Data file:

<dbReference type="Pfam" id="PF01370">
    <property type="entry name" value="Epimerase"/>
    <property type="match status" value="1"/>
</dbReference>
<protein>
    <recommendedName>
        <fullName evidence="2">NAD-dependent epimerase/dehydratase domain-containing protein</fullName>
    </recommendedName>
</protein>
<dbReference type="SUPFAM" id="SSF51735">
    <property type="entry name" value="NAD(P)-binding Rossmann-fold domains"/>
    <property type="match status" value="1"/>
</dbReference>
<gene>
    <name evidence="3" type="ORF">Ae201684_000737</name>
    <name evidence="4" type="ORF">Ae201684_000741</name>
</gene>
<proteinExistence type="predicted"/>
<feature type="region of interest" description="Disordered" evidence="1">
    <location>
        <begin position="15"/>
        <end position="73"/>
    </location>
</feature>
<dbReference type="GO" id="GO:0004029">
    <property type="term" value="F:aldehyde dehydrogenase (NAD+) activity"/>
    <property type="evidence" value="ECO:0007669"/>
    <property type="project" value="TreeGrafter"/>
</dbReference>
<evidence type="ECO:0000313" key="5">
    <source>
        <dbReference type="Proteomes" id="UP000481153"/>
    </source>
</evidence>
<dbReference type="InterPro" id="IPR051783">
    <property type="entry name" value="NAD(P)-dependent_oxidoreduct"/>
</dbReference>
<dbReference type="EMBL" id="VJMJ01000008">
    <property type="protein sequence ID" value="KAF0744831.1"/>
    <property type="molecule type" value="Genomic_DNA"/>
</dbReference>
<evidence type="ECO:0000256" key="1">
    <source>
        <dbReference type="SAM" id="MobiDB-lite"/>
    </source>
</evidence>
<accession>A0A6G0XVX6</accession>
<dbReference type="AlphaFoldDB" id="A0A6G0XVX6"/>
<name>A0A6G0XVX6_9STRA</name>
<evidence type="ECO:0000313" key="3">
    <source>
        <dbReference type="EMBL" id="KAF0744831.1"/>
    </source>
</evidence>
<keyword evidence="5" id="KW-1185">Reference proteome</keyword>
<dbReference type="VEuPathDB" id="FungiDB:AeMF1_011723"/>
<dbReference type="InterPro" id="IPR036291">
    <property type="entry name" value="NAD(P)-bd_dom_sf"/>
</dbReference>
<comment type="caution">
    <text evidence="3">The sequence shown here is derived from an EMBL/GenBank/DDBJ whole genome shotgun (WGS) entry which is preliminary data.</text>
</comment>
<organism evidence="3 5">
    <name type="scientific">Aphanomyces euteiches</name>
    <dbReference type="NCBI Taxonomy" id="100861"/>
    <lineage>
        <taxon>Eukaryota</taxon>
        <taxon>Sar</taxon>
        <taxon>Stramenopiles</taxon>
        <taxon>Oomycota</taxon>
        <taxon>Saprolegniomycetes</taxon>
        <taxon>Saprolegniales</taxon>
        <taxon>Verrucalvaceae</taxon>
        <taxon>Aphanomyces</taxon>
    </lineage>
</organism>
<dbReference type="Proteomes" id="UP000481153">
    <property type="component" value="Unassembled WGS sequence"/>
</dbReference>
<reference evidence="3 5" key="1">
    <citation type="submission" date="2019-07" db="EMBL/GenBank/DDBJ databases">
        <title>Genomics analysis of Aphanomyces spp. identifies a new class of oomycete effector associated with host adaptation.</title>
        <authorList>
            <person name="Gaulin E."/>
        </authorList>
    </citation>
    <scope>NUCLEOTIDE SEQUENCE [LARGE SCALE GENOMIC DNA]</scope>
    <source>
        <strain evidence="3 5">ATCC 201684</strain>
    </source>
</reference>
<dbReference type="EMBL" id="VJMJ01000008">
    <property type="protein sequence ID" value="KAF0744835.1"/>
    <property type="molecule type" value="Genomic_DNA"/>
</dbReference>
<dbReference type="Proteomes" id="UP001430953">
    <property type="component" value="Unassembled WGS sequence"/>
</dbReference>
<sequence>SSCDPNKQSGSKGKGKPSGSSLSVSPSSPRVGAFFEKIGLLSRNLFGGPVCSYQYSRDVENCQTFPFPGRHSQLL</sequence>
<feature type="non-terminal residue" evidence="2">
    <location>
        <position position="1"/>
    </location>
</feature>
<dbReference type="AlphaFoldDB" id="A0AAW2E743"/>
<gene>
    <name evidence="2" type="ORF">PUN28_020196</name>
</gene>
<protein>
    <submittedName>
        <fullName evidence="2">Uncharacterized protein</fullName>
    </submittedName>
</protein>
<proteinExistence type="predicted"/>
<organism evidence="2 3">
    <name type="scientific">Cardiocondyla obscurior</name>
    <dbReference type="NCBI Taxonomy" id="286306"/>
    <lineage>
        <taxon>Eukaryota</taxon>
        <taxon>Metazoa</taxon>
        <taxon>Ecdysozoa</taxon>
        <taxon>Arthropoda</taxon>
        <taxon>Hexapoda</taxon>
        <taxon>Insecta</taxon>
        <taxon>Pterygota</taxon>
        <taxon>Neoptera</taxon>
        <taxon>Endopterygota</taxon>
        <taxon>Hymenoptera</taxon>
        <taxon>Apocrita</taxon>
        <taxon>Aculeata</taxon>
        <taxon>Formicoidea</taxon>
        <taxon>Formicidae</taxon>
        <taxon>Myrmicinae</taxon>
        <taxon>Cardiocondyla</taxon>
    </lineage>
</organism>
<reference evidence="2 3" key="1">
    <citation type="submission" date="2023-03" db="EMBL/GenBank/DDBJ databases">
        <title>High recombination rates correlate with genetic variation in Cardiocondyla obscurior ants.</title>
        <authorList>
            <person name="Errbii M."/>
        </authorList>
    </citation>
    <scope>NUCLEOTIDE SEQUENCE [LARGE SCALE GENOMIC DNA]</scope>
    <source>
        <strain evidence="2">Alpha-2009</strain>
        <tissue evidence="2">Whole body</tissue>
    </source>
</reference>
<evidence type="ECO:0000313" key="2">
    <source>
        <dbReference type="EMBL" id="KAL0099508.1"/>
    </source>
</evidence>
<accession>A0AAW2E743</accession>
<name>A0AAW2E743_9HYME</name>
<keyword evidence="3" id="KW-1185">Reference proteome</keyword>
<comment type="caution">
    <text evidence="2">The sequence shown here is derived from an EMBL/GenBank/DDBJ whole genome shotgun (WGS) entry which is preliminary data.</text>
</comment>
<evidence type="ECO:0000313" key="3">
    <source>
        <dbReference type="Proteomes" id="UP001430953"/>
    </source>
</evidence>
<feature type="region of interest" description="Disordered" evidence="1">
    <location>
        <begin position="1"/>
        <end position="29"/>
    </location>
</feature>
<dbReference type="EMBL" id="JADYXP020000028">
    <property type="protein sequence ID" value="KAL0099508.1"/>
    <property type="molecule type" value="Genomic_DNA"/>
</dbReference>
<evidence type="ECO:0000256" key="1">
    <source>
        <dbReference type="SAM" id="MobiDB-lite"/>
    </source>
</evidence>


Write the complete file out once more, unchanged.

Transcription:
<dbReference type="Pfam" id="PF01370">
    <property type="entry name" value="Epimerase"/>
    <property type="match status" value="1"/>
</dbReference>
<protein>
    <recommendedName>
        <fullName evidence="2">NAD-dependent epimerase/dehydratase domain-containing protein</fullName>
    </recommendedName>
</protein>
<dbReference type="SUPFAM" id="SSF51735">
    <property type="entry name" value="NAD(P)-binding Rossmann-fold domains"/>
    <property type="match status" value="1"/>
</dbReference>
<gene>
    <name evidence="3" type="ORF">Ae201684_000737</name>
    <name evidence="4" type="ORF">Ae201684_000741</name>
</gene>
<proteinExistence type="predicted"/>
<feature type="region of interest" description="Disordered" evidence="1">
    <location>
        <begin position="15"/>
        <end position="73"/>
    </location>
</feature>
<dbReference type="GO" id="GO:0004029">
    <property type="term" value="F:aldehyde dehydrogenase (NAD+) activity"/>
    <property type="evidence" value="ECO:0007669"/>
    <property type="project" value="TreeGrafter"/>
</dbReference>
<evidence type="ECO:0000313" key="5">
    <source>
        <dbReference type="Proteomes" id="UP000481153"/>
    </source>
</evidence>
<dbReference type="InterPro" id="IPR051783">
    <property type="entry name" value="NAD(P)-dependent_oxidoreduct"/>
</dbReference>
<dbReference type="EMBL" id="VJMJ01000008">
    <property type="protein sequence ID" value="KAF0744831.1"/>
    <property type="molecule type" value="Genomic_DNA"/>
</dbReference>
<evidence type="ECO:0000256" key="1">
    <source>
        <dbReference type="SAM" id="MobiDB-lite"/>
    </source>
</evidence>
<accession>A0A6G0XVX6</accession>
<dbReference type="AlphaFoldDB" id="A0A6G0XVX6"/>
<name>A0A6G0XVX6_9STRA</name>
<evidence type="ECO:0000313" key="3">
    <source>
        <dbReference type="EMBL" id="KAF0744831.1"/>
    </source>
</evidence>
<keyword evidence="5" id="KW-1185">Reference proteome</keyword>
<dbReference type="VEuPathDB" id="FungiDB:AeMF1_011723"/>
<dbReference type="InterPro" id="IPR036291">
    <property type="entry name" value="NAD(P)-bd_dom_sf"/>
</dbReference>
<comment type="caution">
    <text evidence="3">The sequence shown here is derived from an EMBL/GenBank/DDBJ whole genome shotgun (WGS) entry which is preliminary data.</text>
</comment>
<organism evidence="3 5">
    <name type="scientific">Aphanomyces euteiches</name>
    <dbReference type="NCBI Taxonomy" id="100861"/>
    <lineage>
        <taxon>Eukaryota</taxon>
        <taxon>Sar</taxon>
        <taxon>Stramenopiles</taxon>
        <taxon>Oomycota</taxon>
        <taxon>Saprolegniomycetes</taxon>
        <taxon>Saprolegniales</taxon>
        <taxon>Verrucalvaceae</taxon>
        <taxon>Aphanomyces</taxon>
    </lineage>
</organism>
<dbReference type="Proteomes" id="UP000481153">
    <property type="component" value="Unassembled WGS sequence"/>
</dbReference>
<reference evidence="3 5" key="1">
    <citation type="submission" date="2019-07" db="EMBL/GenBank/DDBJ databases">
        <title>Genomics analysis of Aphanomyces spp. identifies a new class of oomycete effector associated with host adaptation.</title>
        <authorList>
            <person name="Gaulin E."/>
        </authorList>
    </citation>
    <scope>NUCLEOTIDE SEQUENCE [LARGE SCALE GENOMIC DNA]</scope>
    <source>
        <strain evidence="3 5">ATCC 201684</strain>
    </source>
</reference>
<dbReference type="EMBL" id="VJMJ01000008">
    <property type="protein sequence ID" value="KAF0744835.1"/>
    <property type="molecule type" value="Genomic_DNA"/>
</dbReference>
<dbReference type="Proteomes" id="UP001430953">
    <property type="component" value="Unassembled WGS sequence"/>
</dbReference>
<sequence>SSCDPNKQSGSKGKGKPSGSSLSVSPSSPRVGAFFEKIGLLSRNLFGGPVCSYQYSRDVENCQTFPFPGRHSQLL</sequence>
<feature type="non-terminal residue" evidence="2">
    <location>
        <position position="1"/>
    </location>
</feature>
<dbReference type="AlphaFoldDB" id="A0AAW2E743"/>
<gene>
    <name evidence="2" type="ORF">PUN28_020196</name>
</gene>
<protein>
    <submittedName>
        <fullName evidence="2">Uncharacterized protein</fullName>
    </submittedName>
</protein>
<proteinExistence type="predicted"/>
<organism evidence="2 3">
    <name type="scientific">Cardiocondyla obscurior</name>
    <dbReference type="NCBI Taxonomy" id="286306"/>
    <lineage>
        <taxon>Eukaryota</taxon>
        <taxon>Metazoa</taxon>
        <taxon>Ecdysozoa</taxon>
        <taxon>Arthropoda</taxon>
        <taxon>Hexapoda</taxon>
        <taxon>Insecta</taxon>
        <taxon>Pterygota</taxon>
        <taxon>Neoptera</taxon>
        <taxon>Endopterygota</taxon>
        <taxon>Hymenoptera</taxon>
        <taxon>Apocrita</taxon>
        <taxon>Aculeata</taxon>
        <taxon>Formicoidea</taxon>
        <taxon>Formicidae</taxon>
        <taxon>Myrmicinae</taxon>
        <taxon>Cardiocondyla</taxon>
    </lineage>
</organism>
<reference evidence="2 3" key="1">
    <citation type="submission" date="2023-03" db="EMBL/GenBank/DDBJ databases">
        <title>High recombination rates correlate with genetic variation in Cardiocondyla obscurior ants.</title>
        <authorList>
            <person name="Errbii M."/>
        </authorList>
    </citation>
    <scope>NUCLEOTIDE SEQUENCE [LARGE SCALE GENOMIC DNA]</scope>
    <source>
        <strain evidence="2">Alpha-2009</strain>
        <tissue evidence="2">Whole body</tissue>
    </source>
</reference>
<evidence type="ECO:0000313" key="2">
    <source>
        <dbReference type="EMBL" id="KAL0099508.1"/>
    </source>
</evidence>
<accession>A0AAW2E743</accession>
<name>A0AAW2E743_9HYME</name>
<keyword evidence="3" id="KW-1185">Reference proteome</keyword>
<comment type="caution">
    <text evidence="2">The sequence shown here is derived from an EMBL/GenBank/DDBJ whole genome shotgun (WGS) entry which is preliminary data.</text>
</comment>
<evidence type="ECO:0000313" key="3">
    <source>
        <dbReference type="Proteomes" id="UP001430953"/>
    </source>
</evidence>
<feature type="region of interest" description="Disordered" evidence="1">
    <location>
        <begin position="1"/>
        <end position="29"/>
    </location>
</feature>
<dbReference type="EMBL" id="JADYXP020000028">
    <property type="protein sequence ID" value="KAL0099508.1"/>
    <property type="molecule type" value="Genomic_DNA"/>
</dbReference>
<evidence type="ECO:0000256" key="1">
    <source>
        <dbReference type="SAM" id="MobiDB-lite"/>
    </source>
</evidence>